But C794, I will be honest with you: I investigated sedevacantism for 4 years, luckily with support from good Catholics. I had a reason for doing that.

I totally do not recommend it. It really messed with my spiritual life as I became confused and suspicious.

I have read each of the V2 documents I have found accused of heresy, and each one, if read as Pope Paul VI read “in the light of Tradition” corresponds with Church teaching. Unfortunately, it seems that the ultra-Trads were so overwhelmed by the modernist interpretations that they were unable to see that. When I read the documents, I saw they did not say what they say they say.

A lot of bad stuff happened in the years of and following the Council. Now things are settling down and he best thing to do for the ultra-Trads is to pray for them.

It’s a funny thing: Pope John Paul II said that the Eastern and Western churches were like two lungs (referring, I think, to the two different theologies). To me, the Protestants have and enthusiasm we could use, and the ultra-Trads have a vigor and love for Tradition and tradition we could use, so all this separation is like a wound which I hope can be healed.


#13

[quote="Warloff, post:5, topic:311032"]
Jimmy Akin wrote an article on the difficulty of refuting sedevacantists that is worth reading:
jimmyakin.com/2011/06/how-useful-is-this-argument-against-sedevacantism.html

Sedevacantists can be smart and fine people and I think it's silly to encourage people to stay away from them (as persons). Christ didn't call us to shun anyone and we don't act that way toward Anglicans.

I have sedevacantist friends. I think the best advice is really try to respect each other and talk about things you have in common (i.e. the rosary, respect for the Eucharist) and avoid saying things you know will hurt each other. Basically, treat Sedevecantists as you would anyone else you disagree with when it comes to religion. There may be a point where you can have an open dialogue about your differences, but you really shouldn't force it.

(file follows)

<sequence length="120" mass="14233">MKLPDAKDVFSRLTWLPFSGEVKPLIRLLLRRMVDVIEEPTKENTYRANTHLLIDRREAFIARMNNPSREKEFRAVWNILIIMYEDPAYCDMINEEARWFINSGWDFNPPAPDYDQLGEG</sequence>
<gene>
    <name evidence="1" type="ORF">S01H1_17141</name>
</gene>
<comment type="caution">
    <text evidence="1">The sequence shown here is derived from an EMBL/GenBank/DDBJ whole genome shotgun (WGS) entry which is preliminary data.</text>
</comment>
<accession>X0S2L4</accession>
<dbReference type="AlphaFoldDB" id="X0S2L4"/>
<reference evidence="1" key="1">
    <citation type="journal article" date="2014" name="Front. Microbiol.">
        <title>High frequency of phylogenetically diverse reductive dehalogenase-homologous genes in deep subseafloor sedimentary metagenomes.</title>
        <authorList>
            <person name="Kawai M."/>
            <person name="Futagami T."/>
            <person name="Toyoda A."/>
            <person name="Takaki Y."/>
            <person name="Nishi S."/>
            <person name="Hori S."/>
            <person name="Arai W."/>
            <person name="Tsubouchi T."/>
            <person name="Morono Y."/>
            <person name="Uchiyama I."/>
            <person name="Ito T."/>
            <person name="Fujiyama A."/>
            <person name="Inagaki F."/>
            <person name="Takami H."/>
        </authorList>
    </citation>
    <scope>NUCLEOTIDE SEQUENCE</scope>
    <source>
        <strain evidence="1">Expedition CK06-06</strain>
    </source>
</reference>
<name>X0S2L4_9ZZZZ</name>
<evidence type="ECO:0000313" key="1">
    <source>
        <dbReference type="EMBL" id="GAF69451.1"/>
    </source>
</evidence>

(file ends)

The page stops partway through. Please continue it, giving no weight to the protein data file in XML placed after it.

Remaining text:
[/quote]

:thumbsup:


#14

I wouldn’t even get into discussing anything with them because they go from one thing to another quickly and, unless you are Brother Jay, you will get confused and frustrated quite easily.

Simply tell them that you prefer to follow the Holy Father and trust in the promises of Our Lord when He said He would always be with His Church.

Pray for them.


#15

Regarding salvation “outside” the Church. See this document from the Holy Office (now the CDF) under Pius XII, who sedevacantists usually accept as a real Pope. It explains the issue nicely:

matt1618.freeyellow.com/appendixe.html

Then, see this allocution by Bl. John Paul II, which explicitly affirms those Council and papal definitions on this topic and explains what is meant by this dogma:

vatican.va/holy_father/john_paul_ii/audiences/alpha/data/aud19950531en.html

Also this quote from an old Council sums up the problem with sedevacantists and their rejection of Vatican II and those who adhere to its decisions:

Q. Is it a great sin to refuse submission to a general Council?
A. It is the greatest act of criminal pride and presumption, accompanied by the awful guilt of heresy or schism, or both. We call it extremely criminal, as well as irrational; because the man who will not submit, prefers his own single opinion*—and this in a matter, regarding which he is neither qualified nor authorized to judge—*to the deliberately formed decision of an immense assemblage of the best qualified, and most competently authorized, legitimate judges.
biblelight.net/keenan.htm


#16

That wouldn’t surprise me a bit. In fact, I wouldn’t be surprised if I were to find that a lot of these sedevacantist threads are started just to stir things up and really have nothing whatsoever to do with the real issue of sedevacantism.


#17

[quote="Mike30, post:16, topic:311032"]
That wouldn't surprise me a bit. In fact, I wouldn't be surprised if I were to find that a lot of these sedevacantist threads are started just to stir things up and really have nothing whatsoever to do with the real issue of sedevacantism.

[/quote]

I have thought the same thing. There seems to be a few of them lately.

Besides, isn't it a banned topic?


#18

This, imo, is one of the biggest problems in dealing with Sedes: Catholics need to understand that 99% of the time Sedevacantism is not a matter of failure vis-a-vis obedience but a matter of failure vis-a-vis faith.